You could see democracy in action August 7th at Genesis Baptist Church on Bessemer Avenue.  More than sixty people from various organizations and neighborhoods came out to be a part of the Police Accountability, Community Safety and Healing Initiative and to hear a report to the community by the Interim Citizens’ Police Review Committee. 

The meeting began with two minute “shout outs” or statements identifying the presence and purpose of some of the organizations in attendance.   Organizations attending included: the Southern Coalition for Social Justice, Stop Mass Incarceration Network, Beloved Community Center, Creative Youth Resistance Project, Renaissance Community Coop and Unifour One.    Several victims of police misconduct, as well as, former Greensboro Mayor Carol Allen and State Representative Rodney W. Moore from Charlotte was also in attendance.

Rev. Nelson Johnson of the Faith Community Church, Beloved Community Center, and the Police Accountability, Community Safety and Healing Initiative, explained the four purposes of the meeting as to discuss: 1) the problem of police accountability in Greensboro, 2) how to build a statewide movement to change the double standards and corrupt culture, 3) appropriate criteria for a new police chief in Greensboro, and 4) hear the report of the Interim citizens’ Police Review Committee. 

Greensboro has never had a workable civilian oversight process for its police department.  The Greensboro Police Department polices itself and is in charge of dealing with complaints issued about its misconduct.  As a result of this state of affairs the GPD has developed an entrenched set of double standards and corrupt culture.  For details on this state of affairs one need only consult  the document published by the Beloved Community Center last year: Our  Democratic Mission: Transitioning the Greensboro Police Department from Double Standards and Corruption to Accountability and Professionalism.[1]   The recent shooting of Chieu Di Vo and the  recent harassment of the Scales Brothers for merely walking down the street in their own neighborhood are current illustrations of this deep seated problem that must be address by the an aware community.[2]

After a brief discussion of how the two groups -the Police Accountability, Community Safety and Healing Initiative ( PACSHI) and the Interim Citizen’s Police Review Committee  (ICPRC) -came together the meeting moved on to hear a proposal by two guests from Charlotte.  The problem of police misconduct is not confined to Greensboro but is in fact a statewide problem.  Several cities are on the forefront of devising democratic solutions to this problem.  Robert Dawkins and Rep. Rodney W. Moore gave a report on a statewide initiative.  Rep Moore will be introducing a bill in the state legislature to stop the practice of racial profiling and to give cities the power to give citizens police review boards subpoena power.  Along with Greensboro the cities of Charlotte, Durham, and Fayetteville are on the forefront of taking  progressive actions to remedy the problem of police misconduct.  The gathering formally voted to support the proposed legislation to be introduced by Rep Moore and to formally endorse belonging to a statewide coalition to working on police accountability.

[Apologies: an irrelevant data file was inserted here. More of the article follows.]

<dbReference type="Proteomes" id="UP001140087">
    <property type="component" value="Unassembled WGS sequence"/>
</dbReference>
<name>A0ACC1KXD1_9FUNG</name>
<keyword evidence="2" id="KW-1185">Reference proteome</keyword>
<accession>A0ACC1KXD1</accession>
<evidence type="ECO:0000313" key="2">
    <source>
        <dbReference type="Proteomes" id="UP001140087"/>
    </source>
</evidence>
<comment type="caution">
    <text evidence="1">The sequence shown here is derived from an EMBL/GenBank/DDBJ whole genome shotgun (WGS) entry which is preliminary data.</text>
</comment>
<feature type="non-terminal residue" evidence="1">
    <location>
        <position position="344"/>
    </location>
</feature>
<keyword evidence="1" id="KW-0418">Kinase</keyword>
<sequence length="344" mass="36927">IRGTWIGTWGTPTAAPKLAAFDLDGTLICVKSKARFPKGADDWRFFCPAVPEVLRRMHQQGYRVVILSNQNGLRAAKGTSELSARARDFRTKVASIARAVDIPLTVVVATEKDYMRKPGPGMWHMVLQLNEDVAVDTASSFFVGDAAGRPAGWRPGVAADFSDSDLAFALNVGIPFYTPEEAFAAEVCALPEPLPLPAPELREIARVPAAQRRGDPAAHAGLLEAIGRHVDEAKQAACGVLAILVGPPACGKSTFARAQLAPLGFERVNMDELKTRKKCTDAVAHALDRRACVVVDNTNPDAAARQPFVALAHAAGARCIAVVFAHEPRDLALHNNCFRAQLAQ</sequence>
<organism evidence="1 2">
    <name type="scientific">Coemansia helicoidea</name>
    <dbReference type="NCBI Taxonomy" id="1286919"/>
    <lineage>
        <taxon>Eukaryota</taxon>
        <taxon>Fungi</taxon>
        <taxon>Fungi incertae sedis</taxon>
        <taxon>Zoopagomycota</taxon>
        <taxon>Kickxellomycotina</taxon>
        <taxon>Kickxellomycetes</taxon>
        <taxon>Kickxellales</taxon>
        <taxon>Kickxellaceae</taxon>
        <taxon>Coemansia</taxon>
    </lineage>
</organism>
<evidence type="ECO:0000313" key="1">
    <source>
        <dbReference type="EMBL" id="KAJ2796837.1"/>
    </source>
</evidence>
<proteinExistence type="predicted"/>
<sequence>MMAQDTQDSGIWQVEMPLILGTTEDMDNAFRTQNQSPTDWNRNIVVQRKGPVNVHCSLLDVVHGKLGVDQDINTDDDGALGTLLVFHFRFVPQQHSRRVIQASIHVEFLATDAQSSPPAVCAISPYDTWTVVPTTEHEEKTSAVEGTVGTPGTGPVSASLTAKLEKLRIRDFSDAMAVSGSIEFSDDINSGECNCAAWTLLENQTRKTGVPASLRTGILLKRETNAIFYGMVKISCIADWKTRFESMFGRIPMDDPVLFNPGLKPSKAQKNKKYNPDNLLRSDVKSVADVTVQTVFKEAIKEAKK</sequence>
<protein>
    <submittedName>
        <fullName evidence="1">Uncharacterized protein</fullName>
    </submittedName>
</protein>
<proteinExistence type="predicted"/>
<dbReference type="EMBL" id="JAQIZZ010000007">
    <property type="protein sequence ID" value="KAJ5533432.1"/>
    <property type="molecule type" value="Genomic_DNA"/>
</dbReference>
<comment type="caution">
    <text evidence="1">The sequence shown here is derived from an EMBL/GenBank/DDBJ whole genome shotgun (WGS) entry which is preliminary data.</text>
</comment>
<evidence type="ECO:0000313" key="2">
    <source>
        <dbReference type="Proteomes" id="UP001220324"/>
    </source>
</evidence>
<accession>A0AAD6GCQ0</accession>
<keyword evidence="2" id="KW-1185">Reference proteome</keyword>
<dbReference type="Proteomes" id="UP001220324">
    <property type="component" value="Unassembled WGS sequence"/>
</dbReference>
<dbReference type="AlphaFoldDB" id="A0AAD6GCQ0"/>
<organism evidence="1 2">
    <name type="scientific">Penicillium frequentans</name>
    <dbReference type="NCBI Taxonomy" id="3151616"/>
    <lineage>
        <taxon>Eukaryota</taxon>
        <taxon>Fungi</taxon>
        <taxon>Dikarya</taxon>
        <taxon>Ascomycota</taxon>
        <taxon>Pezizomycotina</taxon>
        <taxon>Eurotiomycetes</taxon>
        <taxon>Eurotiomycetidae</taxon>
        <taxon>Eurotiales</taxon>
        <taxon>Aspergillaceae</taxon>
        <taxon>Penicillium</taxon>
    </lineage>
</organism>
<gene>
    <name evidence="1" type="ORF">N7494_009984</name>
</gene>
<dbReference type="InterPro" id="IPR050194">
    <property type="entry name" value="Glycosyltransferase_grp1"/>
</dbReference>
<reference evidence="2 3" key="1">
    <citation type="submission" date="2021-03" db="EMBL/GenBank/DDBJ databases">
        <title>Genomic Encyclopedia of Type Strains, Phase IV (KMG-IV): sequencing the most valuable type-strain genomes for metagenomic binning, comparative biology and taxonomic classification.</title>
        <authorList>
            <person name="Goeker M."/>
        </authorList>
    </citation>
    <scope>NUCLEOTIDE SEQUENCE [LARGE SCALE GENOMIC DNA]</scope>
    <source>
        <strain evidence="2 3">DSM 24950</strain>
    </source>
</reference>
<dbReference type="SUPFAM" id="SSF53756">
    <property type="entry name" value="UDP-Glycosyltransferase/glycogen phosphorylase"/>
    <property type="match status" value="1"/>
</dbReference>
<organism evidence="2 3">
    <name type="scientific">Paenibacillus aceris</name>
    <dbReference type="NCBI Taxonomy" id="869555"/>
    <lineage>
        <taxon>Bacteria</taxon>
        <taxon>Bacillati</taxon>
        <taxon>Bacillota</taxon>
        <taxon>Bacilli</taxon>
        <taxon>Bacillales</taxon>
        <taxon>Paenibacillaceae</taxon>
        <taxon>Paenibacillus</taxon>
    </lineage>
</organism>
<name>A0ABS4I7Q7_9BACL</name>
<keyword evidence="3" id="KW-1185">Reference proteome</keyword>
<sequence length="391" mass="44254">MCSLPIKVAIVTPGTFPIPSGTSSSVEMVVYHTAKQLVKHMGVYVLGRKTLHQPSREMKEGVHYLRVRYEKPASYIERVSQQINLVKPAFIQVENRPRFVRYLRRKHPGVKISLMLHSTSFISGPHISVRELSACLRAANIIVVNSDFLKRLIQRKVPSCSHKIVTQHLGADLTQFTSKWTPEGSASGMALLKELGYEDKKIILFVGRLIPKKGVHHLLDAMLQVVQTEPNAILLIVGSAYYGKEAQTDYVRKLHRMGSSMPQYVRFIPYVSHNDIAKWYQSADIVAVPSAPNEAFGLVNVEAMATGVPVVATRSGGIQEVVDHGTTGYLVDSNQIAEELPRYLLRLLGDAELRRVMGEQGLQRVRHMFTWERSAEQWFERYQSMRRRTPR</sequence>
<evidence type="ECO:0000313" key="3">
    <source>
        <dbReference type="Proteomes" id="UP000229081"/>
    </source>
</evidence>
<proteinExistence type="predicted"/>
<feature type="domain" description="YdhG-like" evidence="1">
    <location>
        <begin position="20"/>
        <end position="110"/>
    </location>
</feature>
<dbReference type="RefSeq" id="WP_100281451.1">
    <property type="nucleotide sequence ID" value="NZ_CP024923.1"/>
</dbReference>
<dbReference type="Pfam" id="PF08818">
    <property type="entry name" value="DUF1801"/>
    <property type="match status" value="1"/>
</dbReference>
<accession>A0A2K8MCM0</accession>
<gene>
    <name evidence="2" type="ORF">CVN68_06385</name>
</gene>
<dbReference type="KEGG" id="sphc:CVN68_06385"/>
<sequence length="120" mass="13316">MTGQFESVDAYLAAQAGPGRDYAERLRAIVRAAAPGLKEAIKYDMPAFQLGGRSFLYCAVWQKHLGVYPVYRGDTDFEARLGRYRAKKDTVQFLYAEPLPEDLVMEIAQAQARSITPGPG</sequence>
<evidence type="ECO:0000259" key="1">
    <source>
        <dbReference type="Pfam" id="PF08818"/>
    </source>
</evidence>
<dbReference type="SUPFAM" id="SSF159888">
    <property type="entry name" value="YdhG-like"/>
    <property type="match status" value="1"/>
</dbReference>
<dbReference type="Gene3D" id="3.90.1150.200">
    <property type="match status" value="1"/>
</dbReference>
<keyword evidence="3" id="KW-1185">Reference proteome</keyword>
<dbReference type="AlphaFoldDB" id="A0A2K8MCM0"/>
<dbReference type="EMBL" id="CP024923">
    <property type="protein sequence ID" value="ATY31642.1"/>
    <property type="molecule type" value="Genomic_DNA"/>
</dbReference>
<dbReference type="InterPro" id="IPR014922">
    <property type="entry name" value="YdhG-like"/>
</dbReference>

The co-chairs of the meeting Joyce Johnson and Wesley Morris move the meeting on to discuss the “Essential Criteria for a new police chief in Greensboro” since the current chief is moving on to Greenville, South Carolina at the end of August.  Mr. Lewis Pitts, recently retired Greensboro Attorney lead this discussion.  According to Mr. Pitts we have got to overcome the prevalent propaganda about the overwhelming force and violence necessary to keep the community safe.  On the contrary, the most important criteria for a new police chief is commitment to the establishment of Civilian Police Review Board with subpoena power.  Our new chief should understand and know about the culture of corruption, dominance and double standards.    The new chief should understand and support the idea that the police are accountable to the people.

The last part of the meeting was the most important because it was devoted to hearing and discussing the report of the Interim Citizens’ Police Review Committee.  Members of the Committee present included : James Mayes, Dr. Kathleen Casey, Derrick Smith , Rev. Randall Keeney and David Allen.  This discussion was led by Co-chair James Mayes.  While the city said we did not have the authority to set up such a body they are wrong.  In our democracy power belongs to the people. So we set about the business of putting the ICPRC together under the legal and constitutional authority of the people of the City of Greensboro.  The committee has been meeting since January and crafted a document that describes an independent and transparent process where the members of the committed are accountable to the community.  The Committee will begin hearing cases in September 2014.  The purpose of the Committee is to review and investigate all complaints regarding police misconduct and issue a ruling.  The Committee is down by one member and hopes to fill the vacancy before it begins its official duties in September.  As a final order of business the people assembled gave an overwhelming vote of approval for the report and work of the Committee. 


[1] You can download a copy of this document by going to the Beloved Community Center’s Web site.   []

[2] Editorial Staff, “A Deathly Silence,” Greensboro News and Record, July 24, 2014.